TRIZ: Theory of Inventive Problem Solving

The TRIZ method is an organized, systematic, and creative problem-solving framework. The TRIZ method was developed in 1946 by Soviet inventor and author Genrich Altshuller who studied thousands of inventions across many industries to determine if there were any patterns in innovation and the problems encountered. 

Understanding the TRIZ method

TRIZ is a Russian acronym for Teoriya Resheniya Izobretatelskikh Zadatch, translated as “The Theory of Inventive Problem Solving” in English. For this reason, the TRIZ method is sometimes referred to as the TIPS method.

From careful research of over 200,000 patents, Altshuller and his team discovered that 95% of problems faced by engineers in a specific industry had already been solved. Instead, the list was used to provide a systematic methodology that would allow teams to focus their creativity and encourage innovation.

In essence, the TRIZ method is based on the simple hypothesis that somebody, somewhere in the world has solved the same problem already. Creativity, according to Altshuller, meant finding that prior solution and then adapting it to the problem at hand.

The five levels of the TRIZ method

While Altshuller analyzed hundreds of thousands of patents, he acknowledged that not every innovation was necessarily groundbreaking in scope or ambition. 

After ten years of research between 1964 and 1974, he assigned each patent a value based on five levels of innovation:

  • Level 1 (32% of all patents) – these are innovations that utilize obvious or conventional solutions with well-established techniques.
  • Level 2 (45%) – the most common form where minor innovations are made that solve technical contradictions. These are easily overcome when combining knowledge from different but related industries.
  • Level 3 (18%) – these are inventions that resolve a physical contradiction and require knowledge from non-related industries. Elements of technical systems are either completely replaced or partly changed.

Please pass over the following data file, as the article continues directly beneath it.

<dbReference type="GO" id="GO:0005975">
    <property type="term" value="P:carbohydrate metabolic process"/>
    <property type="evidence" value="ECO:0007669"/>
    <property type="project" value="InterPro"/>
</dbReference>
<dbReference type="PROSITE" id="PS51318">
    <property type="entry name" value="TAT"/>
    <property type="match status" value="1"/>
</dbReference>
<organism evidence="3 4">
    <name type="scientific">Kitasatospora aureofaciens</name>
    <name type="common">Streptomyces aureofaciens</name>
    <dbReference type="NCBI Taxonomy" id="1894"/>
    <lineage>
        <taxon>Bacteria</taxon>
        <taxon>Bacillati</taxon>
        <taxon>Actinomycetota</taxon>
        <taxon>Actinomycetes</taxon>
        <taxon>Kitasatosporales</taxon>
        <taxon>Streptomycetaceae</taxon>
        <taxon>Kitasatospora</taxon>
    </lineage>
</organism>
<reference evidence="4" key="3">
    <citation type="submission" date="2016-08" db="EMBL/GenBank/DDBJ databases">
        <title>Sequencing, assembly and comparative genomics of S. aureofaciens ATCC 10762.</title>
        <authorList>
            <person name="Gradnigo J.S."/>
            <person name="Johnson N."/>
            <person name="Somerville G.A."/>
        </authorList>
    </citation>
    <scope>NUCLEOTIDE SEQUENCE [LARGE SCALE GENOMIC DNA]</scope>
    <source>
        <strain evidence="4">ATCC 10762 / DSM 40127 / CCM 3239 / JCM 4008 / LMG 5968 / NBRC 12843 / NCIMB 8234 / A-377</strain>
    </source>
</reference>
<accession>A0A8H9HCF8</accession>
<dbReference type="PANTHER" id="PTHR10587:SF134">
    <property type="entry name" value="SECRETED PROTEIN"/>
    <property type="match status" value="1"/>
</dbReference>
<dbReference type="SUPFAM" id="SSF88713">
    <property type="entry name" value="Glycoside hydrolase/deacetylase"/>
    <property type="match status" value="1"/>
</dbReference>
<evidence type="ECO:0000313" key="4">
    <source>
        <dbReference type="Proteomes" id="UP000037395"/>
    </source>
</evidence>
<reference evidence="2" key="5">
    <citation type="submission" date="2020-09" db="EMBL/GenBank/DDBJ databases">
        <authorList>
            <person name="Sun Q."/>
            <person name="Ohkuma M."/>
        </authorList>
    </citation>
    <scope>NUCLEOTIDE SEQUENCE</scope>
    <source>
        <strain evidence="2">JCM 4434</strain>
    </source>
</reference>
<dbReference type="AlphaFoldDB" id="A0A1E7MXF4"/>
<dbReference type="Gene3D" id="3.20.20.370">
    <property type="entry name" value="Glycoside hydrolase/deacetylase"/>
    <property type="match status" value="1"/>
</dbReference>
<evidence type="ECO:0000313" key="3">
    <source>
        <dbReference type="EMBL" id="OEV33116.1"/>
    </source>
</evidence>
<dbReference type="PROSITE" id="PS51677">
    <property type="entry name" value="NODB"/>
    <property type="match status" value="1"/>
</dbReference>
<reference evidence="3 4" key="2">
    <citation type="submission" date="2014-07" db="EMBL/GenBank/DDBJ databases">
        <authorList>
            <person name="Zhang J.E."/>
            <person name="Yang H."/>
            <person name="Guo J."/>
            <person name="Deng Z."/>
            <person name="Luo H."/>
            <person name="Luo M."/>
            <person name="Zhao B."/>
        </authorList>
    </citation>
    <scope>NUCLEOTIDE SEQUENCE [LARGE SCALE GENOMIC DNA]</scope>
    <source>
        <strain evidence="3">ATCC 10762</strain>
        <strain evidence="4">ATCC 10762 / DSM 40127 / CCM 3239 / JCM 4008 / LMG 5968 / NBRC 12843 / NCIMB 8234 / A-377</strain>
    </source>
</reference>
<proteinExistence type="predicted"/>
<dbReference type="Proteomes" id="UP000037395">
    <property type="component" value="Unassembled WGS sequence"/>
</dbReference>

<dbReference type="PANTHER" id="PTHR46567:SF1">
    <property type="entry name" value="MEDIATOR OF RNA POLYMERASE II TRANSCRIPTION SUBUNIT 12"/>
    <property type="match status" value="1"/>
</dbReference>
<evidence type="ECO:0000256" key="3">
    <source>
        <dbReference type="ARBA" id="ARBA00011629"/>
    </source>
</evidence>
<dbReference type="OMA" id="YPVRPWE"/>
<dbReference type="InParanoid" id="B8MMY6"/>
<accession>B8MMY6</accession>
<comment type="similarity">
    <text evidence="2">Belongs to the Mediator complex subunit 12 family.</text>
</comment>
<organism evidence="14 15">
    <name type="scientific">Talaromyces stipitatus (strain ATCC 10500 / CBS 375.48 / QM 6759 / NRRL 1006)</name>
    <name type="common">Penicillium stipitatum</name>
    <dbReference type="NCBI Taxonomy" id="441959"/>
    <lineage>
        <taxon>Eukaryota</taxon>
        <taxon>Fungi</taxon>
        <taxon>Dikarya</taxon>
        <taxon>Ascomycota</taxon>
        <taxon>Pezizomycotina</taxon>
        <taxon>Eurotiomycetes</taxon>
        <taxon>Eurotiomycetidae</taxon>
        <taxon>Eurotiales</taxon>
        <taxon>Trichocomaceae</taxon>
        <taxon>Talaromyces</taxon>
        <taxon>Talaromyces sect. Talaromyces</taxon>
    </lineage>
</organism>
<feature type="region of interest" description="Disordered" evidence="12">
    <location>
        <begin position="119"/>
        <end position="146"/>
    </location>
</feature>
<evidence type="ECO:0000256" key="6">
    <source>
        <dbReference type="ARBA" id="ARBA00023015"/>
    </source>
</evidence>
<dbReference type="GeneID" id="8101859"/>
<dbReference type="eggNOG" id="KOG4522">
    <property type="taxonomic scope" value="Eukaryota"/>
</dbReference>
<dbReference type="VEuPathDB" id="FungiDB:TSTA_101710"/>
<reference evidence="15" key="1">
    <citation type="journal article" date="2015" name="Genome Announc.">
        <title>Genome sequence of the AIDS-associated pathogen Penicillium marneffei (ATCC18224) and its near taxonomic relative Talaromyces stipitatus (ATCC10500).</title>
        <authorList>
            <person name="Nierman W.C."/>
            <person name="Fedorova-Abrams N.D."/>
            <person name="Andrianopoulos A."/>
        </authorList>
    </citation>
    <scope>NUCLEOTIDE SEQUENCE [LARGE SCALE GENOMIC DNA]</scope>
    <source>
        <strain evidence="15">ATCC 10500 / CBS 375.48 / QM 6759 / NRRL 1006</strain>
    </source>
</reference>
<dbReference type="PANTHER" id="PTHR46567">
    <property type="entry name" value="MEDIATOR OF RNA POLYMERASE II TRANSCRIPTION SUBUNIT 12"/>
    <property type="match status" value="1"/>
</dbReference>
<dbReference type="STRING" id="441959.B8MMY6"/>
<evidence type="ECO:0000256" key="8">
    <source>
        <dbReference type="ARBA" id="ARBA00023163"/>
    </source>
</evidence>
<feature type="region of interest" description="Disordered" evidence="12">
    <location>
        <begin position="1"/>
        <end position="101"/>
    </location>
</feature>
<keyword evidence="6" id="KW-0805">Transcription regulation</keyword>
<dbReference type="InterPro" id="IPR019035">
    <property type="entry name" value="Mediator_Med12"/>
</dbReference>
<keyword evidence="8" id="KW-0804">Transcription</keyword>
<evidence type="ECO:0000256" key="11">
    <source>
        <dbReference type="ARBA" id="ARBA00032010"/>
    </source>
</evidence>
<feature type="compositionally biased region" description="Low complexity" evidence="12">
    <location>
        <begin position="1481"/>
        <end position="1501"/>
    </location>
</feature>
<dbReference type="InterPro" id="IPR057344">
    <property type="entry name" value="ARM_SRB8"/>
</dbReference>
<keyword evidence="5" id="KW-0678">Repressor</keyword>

• Level 4 (4%) – or innovations where a new technical system is synthesized. This means innovation is based on science and creative endeavor and not on technology. Contradictions may be present in old, unrelated technical systems.
  • Level 5 (1%) – the rarest and most complex patents involved the discovery of new solutions and ideas that propel existing technology to new levels. These are pioneering inventions that result in new systems and inspire subsequent innovation in the other four levels over time.

How the TRIZ method works

Since its release, the TRIZ method has been refined and altered by problem-solvers and scientists multiple times. But the problem-solving framework it espouses remains more or less the same:

  1. Problem solvers must start by gathering the necessary information to solve the problem. This includes reference materials, processes, materials, and tools.
  2. Information related to the problem should also be collected, organized, and analyzed. This may pertain to the practical experience of the problem, competitor solutions, and historical trial-and-error attempts.
  3. Once the specific problem has been identified, the TRIZ method encourages the problem solvers to transform it into a generic problem. Generic solutions can then be formulated and, with the tools at hand, the team can then create a specific solution that solves the specific problem.

The last step in the TRIZ method appears to be rather complicated. But it is important for innovators to remember that most problems are not specific or unique to their particular circumstances. Someone in the world at some point in time has faced the same issue and overcome it.

Key takeaways:

  • The TRIZ method is an organized, systematic, and creative problem-solving framework. It was developed in 1946 by Soviet inventor and author Genrich Altshuller who studied 200,000 patents to determine if there were patterns in innovation.
  • Altshuller acknowledged that not every innovation was necessarily groundbreaking in scope or ambition. From the result of his research, he created five levels of innovation, with Level 1 innovations resulting from obvious or conventional solutions and Level 5 innovations resulting in new ideas that propelled technology forward.
  • The TRIZ method has been altered multiple times since it was released and may appear complicated. However, problem-solving teams can take comfort from the fact that others have most likely prevailed against similar problems in the past.

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